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Washington, D.C.|Washington Hilton
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Nuclear Science and Engineering
Fusion Science and Technology
National Museum of Nuclear Science and History explores “atomic” culture
For many of us, the toys of our childhood leave indelible marks on our consciousness, affecting our long-term perceptions and attitudes about certain things. Hot Wheels may inspire a lifelong fascination with fast, flashy automobiles, while Barbies might shape ideas about beauty and self-image. For the generation who grew up during the Atomic Age—the post–World War II era from roughly the mid-1940s to the early 1960s—the toys, games, and entertainment of their childhoods might have included things like atomic pistols, atomic trains, rings with tiny amounts of radioactive elements, and comic books, puzzles, and music about nuclear weapons.
Sung Hoon Choi, Hyung Jin Shim, Chang Hyo Kim
Nuclear Science and Engineering | Volume 189 | Number 2 | February 2018 | Pages 171-187
Technical Paper | doi.org/10.1080/00295639.2017.1388089
Articles are hosted by Taylor and Francis Online.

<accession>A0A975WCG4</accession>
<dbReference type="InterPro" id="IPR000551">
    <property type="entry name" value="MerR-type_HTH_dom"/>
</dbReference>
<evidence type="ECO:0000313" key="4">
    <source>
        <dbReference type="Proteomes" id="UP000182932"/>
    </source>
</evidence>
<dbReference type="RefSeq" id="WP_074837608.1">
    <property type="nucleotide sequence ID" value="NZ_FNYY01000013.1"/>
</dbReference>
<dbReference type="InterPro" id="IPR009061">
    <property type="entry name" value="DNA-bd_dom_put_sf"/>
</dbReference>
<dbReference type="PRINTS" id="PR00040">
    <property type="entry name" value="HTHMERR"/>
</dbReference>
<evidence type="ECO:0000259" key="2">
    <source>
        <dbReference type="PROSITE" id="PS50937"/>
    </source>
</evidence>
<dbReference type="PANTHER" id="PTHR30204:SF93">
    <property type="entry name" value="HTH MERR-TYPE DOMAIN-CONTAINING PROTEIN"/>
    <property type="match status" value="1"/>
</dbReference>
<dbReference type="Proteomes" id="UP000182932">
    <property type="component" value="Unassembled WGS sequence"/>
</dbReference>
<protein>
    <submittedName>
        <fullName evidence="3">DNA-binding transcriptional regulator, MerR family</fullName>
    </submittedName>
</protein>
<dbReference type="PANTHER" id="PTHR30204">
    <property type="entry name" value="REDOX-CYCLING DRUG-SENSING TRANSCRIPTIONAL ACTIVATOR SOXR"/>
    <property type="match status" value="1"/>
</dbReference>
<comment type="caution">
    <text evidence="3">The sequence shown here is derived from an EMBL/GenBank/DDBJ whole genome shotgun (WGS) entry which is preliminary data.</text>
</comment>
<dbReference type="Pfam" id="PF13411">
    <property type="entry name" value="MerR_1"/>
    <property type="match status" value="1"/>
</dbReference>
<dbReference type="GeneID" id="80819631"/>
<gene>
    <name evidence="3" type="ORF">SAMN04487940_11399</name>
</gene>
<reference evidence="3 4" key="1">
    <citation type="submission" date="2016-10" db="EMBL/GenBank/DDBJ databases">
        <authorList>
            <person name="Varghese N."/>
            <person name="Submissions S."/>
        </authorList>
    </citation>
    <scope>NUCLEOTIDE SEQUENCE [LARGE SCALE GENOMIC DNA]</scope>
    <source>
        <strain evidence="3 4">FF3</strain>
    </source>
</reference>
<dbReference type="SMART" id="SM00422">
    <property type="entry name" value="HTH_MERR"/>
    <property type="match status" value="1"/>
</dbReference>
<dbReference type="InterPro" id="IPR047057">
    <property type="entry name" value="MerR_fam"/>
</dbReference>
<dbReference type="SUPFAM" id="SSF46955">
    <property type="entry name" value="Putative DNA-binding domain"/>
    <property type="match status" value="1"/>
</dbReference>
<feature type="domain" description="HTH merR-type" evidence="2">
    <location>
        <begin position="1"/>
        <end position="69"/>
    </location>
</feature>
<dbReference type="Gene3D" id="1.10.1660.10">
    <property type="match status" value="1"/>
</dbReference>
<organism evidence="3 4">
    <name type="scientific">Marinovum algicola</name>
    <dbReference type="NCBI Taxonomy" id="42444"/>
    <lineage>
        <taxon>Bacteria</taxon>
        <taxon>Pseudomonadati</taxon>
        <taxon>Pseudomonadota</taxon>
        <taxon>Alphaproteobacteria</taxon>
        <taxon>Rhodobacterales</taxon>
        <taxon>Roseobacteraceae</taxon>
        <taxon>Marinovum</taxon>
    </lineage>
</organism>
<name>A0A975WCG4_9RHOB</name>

A generalized perturbation theory (GPT) formulation suited for the Monte Carlo (MC) eigenvalue calculations is newly developed to estimate sensitivities of a general MC tally to input data. In the new GPT formulation, the tally perturbation due to an input parameter change is expressed as a sum of the perturbed operator effect and the perturbed source effect requiring the generalized adjoint function weighting. It is shown that the new GPT formulation is equivalent to the conventional first-order differential operator sampling method augmented by the fission source perturbation method. Because the GPT formulation makes it necessary to compute the generalized adjoint function, MC sensitivity estimation algorithms can consume a huge computer memory space to save historywise estimates of tallies. As a way to alleviate the memory space problem, the MC Wielandt iteration method is incorporated into the MC GPT algorithm. For the purpose of comparison, MC GPT algorithms by both the standard power iteration and the Wielandt iteration methods are implemented in the Seoul National University MC code, McCARD. Their performances are examined in two-group homogeneous problems, Godiva and the TMI-1 pin cell problem. From the nuclear data sensitivity and uncertainty analyses of these problems, it is demonstrated that the new GPT methods can predict the sensitivities of reaction rate tallies to cross-section data very well. It is also demonstrated that the incorporation of the MC Wielandt iteration method into the new GPT calculations consumes a negligibly small amount of memory required for—and thus resolves—the computer memory issue associated with the adjoint function calculations.